A suspect who had allegedly gunned down a Philippine journalist surrendered to authorities, the interior secretary said Tuesday, calling it a "major breakthrough" in a case that drew international concern.
The archipelago nation is one of the most dangerous places in the world for journalists, and most of the killers often go unpunished.
Radio personality Percival Mabasa, who went by the name "Percy Lapid" in his program, was shot dead in a Manila suburb on October 3 as he drove to his studio.
He was the second journalist to be killed since President Ferdinand Marcos Jr. took office on June 30.
Mabasa was an outspoken critic of former president Rodrigo Duterte, as well as of Marcos' policies and aides.
Interior Secretary Benjamin Abalos said the suspect, Joel Estorial, had surrendered and turned in a gun Monday "out of fear for (his) personal safety" as police had broadcast his face from security footage taken shortly after the shooting.
"The gun matched the slug (from the crime scene). The ballistics matched," Abalos told reporters, calling the surrender a "major breakthrough".
Police briefly wheeled the suspect, in a bullet-proof vest and kevlar helmet, out to the media but gave few details about his background.
He told reporters he and three others took part in the ambush on orders from an unnamed person at the country's national prison, and later split the 550,000 peso ($9,350) bounty among themselves.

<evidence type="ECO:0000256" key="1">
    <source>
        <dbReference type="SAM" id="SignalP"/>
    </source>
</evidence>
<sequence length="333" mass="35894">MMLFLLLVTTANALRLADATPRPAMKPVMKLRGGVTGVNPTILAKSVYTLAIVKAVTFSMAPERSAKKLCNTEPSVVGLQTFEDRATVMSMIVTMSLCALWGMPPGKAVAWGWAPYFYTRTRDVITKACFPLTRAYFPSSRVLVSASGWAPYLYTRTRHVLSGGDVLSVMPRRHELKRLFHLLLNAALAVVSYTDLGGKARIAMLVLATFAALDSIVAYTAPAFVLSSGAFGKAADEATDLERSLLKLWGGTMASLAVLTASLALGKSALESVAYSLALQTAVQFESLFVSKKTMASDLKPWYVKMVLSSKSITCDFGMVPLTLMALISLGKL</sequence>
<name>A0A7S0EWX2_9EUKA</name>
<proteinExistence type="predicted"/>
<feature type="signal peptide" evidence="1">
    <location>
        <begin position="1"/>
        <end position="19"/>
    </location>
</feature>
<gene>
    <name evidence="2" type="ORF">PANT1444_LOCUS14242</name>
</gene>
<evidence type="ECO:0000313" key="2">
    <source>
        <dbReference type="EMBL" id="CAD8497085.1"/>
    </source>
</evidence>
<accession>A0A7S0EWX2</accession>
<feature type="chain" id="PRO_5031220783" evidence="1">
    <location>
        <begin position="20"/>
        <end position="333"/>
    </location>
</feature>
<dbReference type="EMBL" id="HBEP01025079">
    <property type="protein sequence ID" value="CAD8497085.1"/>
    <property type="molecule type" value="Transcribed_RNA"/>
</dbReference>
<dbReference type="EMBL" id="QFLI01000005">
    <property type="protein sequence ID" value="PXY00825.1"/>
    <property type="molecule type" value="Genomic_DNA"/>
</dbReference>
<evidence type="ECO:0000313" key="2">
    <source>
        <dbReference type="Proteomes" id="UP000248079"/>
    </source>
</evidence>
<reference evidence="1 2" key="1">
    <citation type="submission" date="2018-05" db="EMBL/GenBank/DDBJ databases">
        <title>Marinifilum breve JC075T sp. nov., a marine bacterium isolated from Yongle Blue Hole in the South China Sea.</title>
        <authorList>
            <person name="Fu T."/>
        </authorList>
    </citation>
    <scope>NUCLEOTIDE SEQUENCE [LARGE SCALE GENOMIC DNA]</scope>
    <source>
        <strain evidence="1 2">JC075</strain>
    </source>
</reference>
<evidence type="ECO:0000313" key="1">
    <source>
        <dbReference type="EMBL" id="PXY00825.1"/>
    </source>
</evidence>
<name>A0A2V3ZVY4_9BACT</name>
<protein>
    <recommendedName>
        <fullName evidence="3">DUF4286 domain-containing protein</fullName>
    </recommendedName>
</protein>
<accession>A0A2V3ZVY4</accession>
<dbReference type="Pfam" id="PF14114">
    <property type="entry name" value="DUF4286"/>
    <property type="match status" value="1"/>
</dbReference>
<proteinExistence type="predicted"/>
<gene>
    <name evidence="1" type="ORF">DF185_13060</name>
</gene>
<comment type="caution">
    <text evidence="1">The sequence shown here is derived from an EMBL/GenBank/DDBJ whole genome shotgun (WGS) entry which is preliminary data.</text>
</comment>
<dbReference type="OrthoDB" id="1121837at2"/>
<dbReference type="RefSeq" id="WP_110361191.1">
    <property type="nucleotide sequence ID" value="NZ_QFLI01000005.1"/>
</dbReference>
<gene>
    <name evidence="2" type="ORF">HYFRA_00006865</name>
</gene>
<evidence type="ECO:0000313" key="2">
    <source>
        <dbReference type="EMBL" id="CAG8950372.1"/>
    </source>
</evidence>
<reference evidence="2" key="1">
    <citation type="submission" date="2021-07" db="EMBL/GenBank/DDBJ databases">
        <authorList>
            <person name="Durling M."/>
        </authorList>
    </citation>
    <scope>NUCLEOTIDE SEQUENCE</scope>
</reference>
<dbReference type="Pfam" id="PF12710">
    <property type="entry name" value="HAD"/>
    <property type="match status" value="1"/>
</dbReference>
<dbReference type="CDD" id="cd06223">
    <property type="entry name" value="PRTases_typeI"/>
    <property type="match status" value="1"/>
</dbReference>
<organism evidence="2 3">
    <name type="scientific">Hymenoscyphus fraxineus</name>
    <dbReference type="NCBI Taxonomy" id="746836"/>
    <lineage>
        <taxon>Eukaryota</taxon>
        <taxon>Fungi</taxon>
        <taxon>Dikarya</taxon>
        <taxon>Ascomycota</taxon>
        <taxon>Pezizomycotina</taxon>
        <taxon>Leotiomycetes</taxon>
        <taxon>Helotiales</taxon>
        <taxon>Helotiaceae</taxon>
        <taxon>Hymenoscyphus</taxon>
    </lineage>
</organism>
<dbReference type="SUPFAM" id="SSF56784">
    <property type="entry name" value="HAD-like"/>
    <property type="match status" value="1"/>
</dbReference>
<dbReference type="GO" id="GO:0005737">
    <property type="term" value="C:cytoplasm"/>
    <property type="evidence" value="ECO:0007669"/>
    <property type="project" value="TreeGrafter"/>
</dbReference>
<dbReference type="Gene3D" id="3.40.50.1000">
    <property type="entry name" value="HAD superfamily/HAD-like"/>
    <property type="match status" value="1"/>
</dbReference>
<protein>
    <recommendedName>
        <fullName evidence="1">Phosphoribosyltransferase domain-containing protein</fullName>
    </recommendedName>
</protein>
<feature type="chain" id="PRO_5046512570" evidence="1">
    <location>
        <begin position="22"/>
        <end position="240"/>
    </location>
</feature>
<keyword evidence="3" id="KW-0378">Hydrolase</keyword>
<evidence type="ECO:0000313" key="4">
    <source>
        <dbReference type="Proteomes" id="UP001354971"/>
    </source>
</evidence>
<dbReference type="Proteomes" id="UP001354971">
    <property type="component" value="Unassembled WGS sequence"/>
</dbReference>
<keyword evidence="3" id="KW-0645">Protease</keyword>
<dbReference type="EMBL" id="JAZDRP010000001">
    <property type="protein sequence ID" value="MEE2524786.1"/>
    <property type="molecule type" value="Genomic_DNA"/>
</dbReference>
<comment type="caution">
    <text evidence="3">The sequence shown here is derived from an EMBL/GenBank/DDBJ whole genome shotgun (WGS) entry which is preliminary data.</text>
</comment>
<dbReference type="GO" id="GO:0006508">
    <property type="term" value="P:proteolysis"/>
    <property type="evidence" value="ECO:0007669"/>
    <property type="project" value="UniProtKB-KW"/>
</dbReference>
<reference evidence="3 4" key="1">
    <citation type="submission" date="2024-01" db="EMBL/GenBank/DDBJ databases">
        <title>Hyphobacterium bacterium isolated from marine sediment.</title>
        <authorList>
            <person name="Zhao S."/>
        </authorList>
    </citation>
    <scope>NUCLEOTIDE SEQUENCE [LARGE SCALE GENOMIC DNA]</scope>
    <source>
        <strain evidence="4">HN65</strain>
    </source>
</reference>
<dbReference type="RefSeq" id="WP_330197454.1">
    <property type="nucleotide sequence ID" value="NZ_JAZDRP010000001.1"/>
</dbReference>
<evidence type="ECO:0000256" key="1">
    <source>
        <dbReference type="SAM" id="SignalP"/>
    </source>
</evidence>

Estorial -- who named his three other co-conspirators still at large -- also said he was told he would be killed if he didn't go through with the attack.
He did not cite the motive nor identified the mastermind behind the killing.
Mabasa's relatives welcomed the arrest but stressed the authorities needed to do more.
"We hope this development leads to the identification, arrest and prosecution of the mastermind," the victim's brother Roy Mabasa said in a statement.
"We hope Percy does not become part of the statistics."
The National Union of Journalists of the Philippines said holding the mastermind accountable "will help chip away at the culture of impunity around journalist killings" in the country.
A total of 155 journalists and media workers have been killed in the Philippines since 1992, according to international media watchdog Committee to Protect Journalists.
This is more than seven percent of the 2,175 media workers killings worldwide during the period, making the Philippines among the most dangerous countries in the world for journalists in recent years.